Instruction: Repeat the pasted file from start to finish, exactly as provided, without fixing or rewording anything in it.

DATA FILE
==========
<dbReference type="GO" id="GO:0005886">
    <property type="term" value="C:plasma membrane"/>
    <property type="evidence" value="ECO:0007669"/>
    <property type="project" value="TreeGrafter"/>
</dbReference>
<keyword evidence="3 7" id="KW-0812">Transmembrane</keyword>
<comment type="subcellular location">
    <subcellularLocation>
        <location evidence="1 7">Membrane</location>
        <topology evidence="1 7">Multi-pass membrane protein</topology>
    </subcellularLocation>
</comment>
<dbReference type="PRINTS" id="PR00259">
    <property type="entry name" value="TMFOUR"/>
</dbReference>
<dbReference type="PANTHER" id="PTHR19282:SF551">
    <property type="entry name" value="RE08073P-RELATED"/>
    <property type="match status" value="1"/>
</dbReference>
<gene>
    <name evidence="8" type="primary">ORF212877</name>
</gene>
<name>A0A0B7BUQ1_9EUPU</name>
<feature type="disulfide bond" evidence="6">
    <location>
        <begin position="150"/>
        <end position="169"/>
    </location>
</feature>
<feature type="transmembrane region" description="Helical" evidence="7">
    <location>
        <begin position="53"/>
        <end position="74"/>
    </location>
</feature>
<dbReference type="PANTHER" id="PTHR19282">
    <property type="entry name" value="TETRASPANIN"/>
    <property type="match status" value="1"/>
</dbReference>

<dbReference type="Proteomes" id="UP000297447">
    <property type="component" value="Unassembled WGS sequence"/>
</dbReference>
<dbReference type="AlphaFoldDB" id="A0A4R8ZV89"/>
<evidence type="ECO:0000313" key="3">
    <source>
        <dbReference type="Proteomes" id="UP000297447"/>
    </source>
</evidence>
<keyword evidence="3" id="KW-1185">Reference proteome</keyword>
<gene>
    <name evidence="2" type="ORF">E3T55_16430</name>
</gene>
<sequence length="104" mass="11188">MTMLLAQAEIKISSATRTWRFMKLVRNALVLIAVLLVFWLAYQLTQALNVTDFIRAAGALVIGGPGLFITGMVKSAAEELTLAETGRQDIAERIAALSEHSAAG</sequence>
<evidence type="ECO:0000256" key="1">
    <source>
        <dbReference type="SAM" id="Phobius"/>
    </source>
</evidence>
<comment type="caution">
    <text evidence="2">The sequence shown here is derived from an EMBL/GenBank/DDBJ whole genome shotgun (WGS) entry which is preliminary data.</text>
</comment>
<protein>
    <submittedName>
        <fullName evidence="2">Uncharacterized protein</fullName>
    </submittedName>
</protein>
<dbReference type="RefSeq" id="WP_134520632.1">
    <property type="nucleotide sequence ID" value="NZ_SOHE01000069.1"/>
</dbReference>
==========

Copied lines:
<dbReference type="GO" id="GO:0005886">
    <property type="term" value="C:plasma membrane"/>
    <property type="evidence" value="ECO:0007669"/>
    <property type="project" value="TreeGrafter"/>
</dbReference>
<keyword evidence="3 7" id="KW-0812">Transmembrane</keyword>
<comment type="subcellular location">
    <subcellularLocation>
        <location evidence="1 7">Membrane</location>
        <topology evidence="1 7">Multi-pass membrane protein</topology>
    </subcellularLocation>
</comment>
<dbReference type="PRINTS" id="PR00259">
    <property type="entry name" value="TMFOUR"/>
</dbReference>
<dbReference type="PANTHER" id="PTHR19282:SF551">
    <property type="entry name" value="RE08073P-RELATED"/>
    <property type="match status" value="1"/>
</dbReference>
<gene>
    <name evidence="8" type="primary">ORF212877</name>
</gene>
<name>A0A0B7BUQ1_9EUPU</name>
<feature type="disulfide bond" evidence="6">
    <location>
        <begin position="150"/>
        <end position="169"/>
    </location>
</feature>
<feature type="transmembrane region" description="Helical" evidence="7">
    <location>
        <begin position="53"/>
        <end position="74"/>
    </location>
</feature>
<dbReference type="PANTHER" id="PTHR19282">
    <property type="entry name" value="TETRASPANIN"/>
    <property type="match status" value="1"/>
</dbReference>

<dbReference type="Proteomes" id="UP000297447">
    <property type="component" value="Unassembled WGS sequence"/>
</dbReference>
<dbReference type="AlphaFoldDB" id="A0A4R8ZV89"/>
<evidence type="ECO:0000313" key="3">
    <source>
        <dbReference type="Proteomes" id="UP000297447"/>
    </source>
</evidence>
<keyword evidence="3" id="KW-1185">Reference proteome</keyword>
<gene>
    <name evidence="2" type="ORF">E3T55_16430</name>
</gene>
<sequence length="104" mass="11188">MTMLLAQAEIKISSATRTWRFMKLVRNALVLIAVLLVFWLAYQLTQALNVTDFIRAAGALVIGGPGLFITGMVKSAAEELTLAETGRQDIAERIAALSEHSAAG</sequence>
<evidence type="ECO:0000256" key="1">
    <source>
        <dbReference type="SAM" id="Phobius"/>
    </source>
</evidence>
<comment type="caution">
    <text evidence="2">The sequence shown here is derived from an EMBL/GenBank/DDBJ whole genome shotgun (WGS) entry which is preliminary data.</text>
</comment>
<protein>
    <submittedName>
        <fullName evidence="2">Uncharacterized protein</fullName>
    </submittedName>
</protein>
<dbReference type="RefSeq" id="WP_134520632.1">
    <property type="nucleotide sequence ID" value="NZ_SOHE01000069.1"/>
</dbReference>